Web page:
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Themesicon: navigation pathCyborg Bodiesicon: navigation pathMythical Bodies II
Play with Me (Mori, Mariko), 1994Miko No Inori (Mori, Mariko), 1996Wave UFO (Mori, Mariko), 1999

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between human and technology, rather they also make reference to the social place in which this relation articulates itself. Accordingly, it is not only a matter of the constitution of the biological body, but also of the role models that are embodied, and not only of the physical, but also the social gender—even if the body is still not only the preferred venue for the discourses on cyborg configurations, but also the medium preferably used to lend them shape.

Mariko Mori slipped into the role of cyborg very early on. [27] In photographs such as «Subway» (1994) or «Play with Me» (1994) one sees her emerge into various everyday situations as a reanimated cult science fiction, Manga or computer game character. It takes a longer look at these works to detect in them moments of breaking away from the overdrawn images of femaleness provided by pop culture cyborg configurations.

It is not necessary to insinuate that the artist's work is critical of contemporary culture. The light contact lenses in Mori's video «Miko No Inori» may lend her the uncanny gaze of a cyborg, but the soft spherical music ensures that the figure rubbing a crystal ball assumes the appearance of a savior descended from heaven. In contrast, in the 3-D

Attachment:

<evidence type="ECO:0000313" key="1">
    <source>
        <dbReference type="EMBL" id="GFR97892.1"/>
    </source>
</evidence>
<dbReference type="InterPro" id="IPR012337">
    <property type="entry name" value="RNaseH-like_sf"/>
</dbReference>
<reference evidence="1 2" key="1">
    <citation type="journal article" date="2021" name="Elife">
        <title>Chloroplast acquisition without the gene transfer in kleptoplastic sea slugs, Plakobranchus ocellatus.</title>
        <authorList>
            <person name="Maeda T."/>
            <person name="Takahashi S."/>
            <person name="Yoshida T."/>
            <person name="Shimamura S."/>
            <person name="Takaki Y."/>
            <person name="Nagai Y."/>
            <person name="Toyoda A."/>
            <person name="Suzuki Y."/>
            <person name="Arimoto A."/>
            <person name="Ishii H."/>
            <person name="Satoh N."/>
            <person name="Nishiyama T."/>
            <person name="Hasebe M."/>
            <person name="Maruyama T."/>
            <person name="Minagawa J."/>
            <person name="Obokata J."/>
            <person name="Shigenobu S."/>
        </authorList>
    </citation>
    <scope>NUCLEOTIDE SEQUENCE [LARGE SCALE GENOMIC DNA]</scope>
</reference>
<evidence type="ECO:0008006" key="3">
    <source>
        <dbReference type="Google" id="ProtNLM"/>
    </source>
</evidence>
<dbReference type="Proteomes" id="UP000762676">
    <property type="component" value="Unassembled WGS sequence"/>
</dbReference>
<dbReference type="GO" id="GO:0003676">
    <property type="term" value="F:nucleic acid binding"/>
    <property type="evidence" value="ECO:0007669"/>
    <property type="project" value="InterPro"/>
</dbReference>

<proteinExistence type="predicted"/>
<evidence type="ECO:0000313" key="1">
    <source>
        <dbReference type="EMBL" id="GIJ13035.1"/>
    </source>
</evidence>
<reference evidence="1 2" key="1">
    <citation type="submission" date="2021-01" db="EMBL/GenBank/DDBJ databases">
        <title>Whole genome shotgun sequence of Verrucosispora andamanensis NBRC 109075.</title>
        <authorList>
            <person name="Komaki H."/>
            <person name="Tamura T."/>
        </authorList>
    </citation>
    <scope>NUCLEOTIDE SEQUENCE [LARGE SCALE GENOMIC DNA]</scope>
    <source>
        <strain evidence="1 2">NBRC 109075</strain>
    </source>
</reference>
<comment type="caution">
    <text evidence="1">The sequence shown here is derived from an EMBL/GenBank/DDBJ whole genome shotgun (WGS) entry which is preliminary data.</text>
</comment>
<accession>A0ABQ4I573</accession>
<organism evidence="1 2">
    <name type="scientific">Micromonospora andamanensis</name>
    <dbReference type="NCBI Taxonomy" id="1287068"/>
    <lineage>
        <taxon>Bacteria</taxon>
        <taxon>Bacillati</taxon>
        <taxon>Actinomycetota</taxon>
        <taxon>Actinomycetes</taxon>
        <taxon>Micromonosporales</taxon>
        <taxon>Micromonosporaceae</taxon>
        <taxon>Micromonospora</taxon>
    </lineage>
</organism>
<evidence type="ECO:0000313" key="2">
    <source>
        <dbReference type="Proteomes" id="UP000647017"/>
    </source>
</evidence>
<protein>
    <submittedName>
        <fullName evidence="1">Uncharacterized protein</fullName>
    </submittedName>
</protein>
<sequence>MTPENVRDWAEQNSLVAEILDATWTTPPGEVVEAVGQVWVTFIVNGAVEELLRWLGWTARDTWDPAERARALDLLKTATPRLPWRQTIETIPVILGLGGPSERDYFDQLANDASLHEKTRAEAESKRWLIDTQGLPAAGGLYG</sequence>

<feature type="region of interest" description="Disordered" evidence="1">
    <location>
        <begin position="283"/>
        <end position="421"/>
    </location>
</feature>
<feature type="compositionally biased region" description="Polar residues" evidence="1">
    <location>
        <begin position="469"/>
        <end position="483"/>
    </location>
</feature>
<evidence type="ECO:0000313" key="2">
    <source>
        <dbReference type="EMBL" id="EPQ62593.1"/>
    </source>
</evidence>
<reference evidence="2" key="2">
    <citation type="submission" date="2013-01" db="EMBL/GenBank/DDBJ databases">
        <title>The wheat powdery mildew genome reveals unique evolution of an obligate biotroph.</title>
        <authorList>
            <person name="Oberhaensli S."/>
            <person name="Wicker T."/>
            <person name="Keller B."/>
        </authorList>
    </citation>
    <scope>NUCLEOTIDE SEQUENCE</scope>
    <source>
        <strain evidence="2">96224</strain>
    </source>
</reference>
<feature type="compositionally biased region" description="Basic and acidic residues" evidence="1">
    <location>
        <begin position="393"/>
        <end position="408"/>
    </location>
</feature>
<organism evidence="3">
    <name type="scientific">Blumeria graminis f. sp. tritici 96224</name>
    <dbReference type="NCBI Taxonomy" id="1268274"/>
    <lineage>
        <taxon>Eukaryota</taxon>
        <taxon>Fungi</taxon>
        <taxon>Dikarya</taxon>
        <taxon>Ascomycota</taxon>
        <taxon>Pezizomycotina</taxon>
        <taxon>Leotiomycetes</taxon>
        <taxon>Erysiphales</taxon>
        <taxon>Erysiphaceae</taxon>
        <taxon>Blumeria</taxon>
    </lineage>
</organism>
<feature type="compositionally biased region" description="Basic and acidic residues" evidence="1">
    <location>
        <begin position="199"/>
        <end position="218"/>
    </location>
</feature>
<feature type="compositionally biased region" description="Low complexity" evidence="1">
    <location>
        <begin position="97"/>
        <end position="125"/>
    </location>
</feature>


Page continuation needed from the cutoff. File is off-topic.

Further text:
animated film «Nirvana» (1997), the goddess idolized by kitschy-colorful boddhisattvas, who also plays a leading role in other of the artist's works, fuses trivial pop culture with borrowings from traditional religious iconography in a highly harmonious way. And finally, in her project «Wave UFO» (1999–2002)—a futuristic space capsule in which visitors can view their brain waves translated into fluid images—Mori combines old esoteric pipe dreams of a visualization of conceptional images with those from science fiction and applied technoscience in order, for her part, to now claim a place on the Mount Olympus of artists-scientists as a successor to Leonardo 2000. With this move she transports the phantasmatic space of her cyborg configurations from the ‹virtual space› of art into ‹real space› in two ways: On the one hand by directly involving her audience. On the other hand, as an artist she embodies an artificial figure that under the premise of futuristic masquerades revitalizes traditional images of femaleness and authorship, and succeeds in appropriating them for herself in a skillful blend.

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